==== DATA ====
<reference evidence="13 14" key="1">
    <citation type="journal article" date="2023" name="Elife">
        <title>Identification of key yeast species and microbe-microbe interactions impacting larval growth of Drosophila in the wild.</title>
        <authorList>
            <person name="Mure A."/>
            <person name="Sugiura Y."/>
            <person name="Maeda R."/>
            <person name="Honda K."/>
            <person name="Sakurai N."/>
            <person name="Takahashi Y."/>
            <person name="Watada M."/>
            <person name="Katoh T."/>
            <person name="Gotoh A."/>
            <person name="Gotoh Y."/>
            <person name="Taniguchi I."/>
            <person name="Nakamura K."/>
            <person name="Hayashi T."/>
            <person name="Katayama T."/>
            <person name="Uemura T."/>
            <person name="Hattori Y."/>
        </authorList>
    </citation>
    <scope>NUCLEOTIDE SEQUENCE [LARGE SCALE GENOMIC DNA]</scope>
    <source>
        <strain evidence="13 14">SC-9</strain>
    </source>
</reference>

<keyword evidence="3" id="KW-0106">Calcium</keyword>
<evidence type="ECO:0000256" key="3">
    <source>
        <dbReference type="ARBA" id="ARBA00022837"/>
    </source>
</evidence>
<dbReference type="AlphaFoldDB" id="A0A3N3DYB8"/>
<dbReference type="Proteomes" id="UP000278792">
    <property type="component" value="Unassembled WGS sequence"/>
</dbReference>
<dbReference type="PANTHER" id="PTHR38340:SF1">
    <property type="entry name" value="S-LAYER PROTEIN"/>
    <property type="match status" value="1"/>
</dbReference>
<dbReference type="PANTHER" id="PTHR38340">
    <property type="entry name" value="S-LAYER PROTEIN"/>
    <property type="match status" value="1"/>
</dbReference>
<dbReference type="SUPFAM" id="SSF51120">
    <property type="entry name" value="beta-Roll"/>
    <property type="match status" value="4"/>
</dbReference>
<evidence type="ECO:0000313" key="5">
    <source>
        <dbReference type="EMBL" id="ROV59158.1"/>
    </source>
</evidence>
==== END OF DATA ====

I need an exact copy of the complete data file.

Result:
<reference evidence="13 14" key="1">
    <citation type="journal article" date="2023" name="Elife">
        <title>Identification of key yeast species and microbe-microbe interactions impacting larval growth of Drosophila in the wild.</title>
        <authorList>
            <person name="Mure A."/>
            <person name="Sugiura Y."/>
            <person name="Maeda R."/>
            <person name="Honda K."/>
            <person name="Sakurai N."/>
            <person name="Takahashi Y."/>
            <person name="Watada M."/>
            <person name="Katoh T."/>
            <person name="Gotoh A."/>
            <person name="Gotoh Y."/>
            <person name="Taniguchi I."/>
            <person name="Nakamura K."/>
            <person name="Hayashi T."/>
            <person name="Katayama T."/>
            <person name="Uemura T."/>
            <person name="Hattori Y."/>
        </authorList>
    </citation>
    <scope>NUCLEOTIDE SEQUENCE [LARGE SCALE GENOMIC DNA]</scope>
    <source>
        <strain evidence="13 14">SC-9</strain>
    </source>
</reference>

<keyword evidence="3" id="KW-0106">Calcium</keyword>
<evidence type="ECO:0000256" key="3">
    <source>
        <dbReference type="ARBA" id="ARBA00022837"/>
    </source>
</evidence>
<dbReference type="AlphaFoldDB" id="A0A3N3DYB8"/>
<dbReference type="Proteomes" id="UP000278792">
    <property type="component" value="Unassembled WGS sequence"/>
</dbReference>
<dbReference type="PANTHER" id="PTHR38340:SF1">
    <property type="entry name" value="S-LAYER PROTEIN"/>
    <property type="match status" value="1"/>
</dbReference>
<dbReference type="PANTHER" id="PTHR38340">
    <property type="entry name" value="S-LAYER PROTEIN"/>
    <property type="match status" value="1"/>
</dbReference>
<dbReference type="SUPFAM" id="SSF51120">
    <property type="entry name" value="beta-Roll"/>
    <property type="match status" value="4"/>
</dbReference>
<evidence type="ECO:0000313" key="5">
    <source>
        <dbReference type="EMBL" id="ROV59158.1"/>
    </source>
</evidence>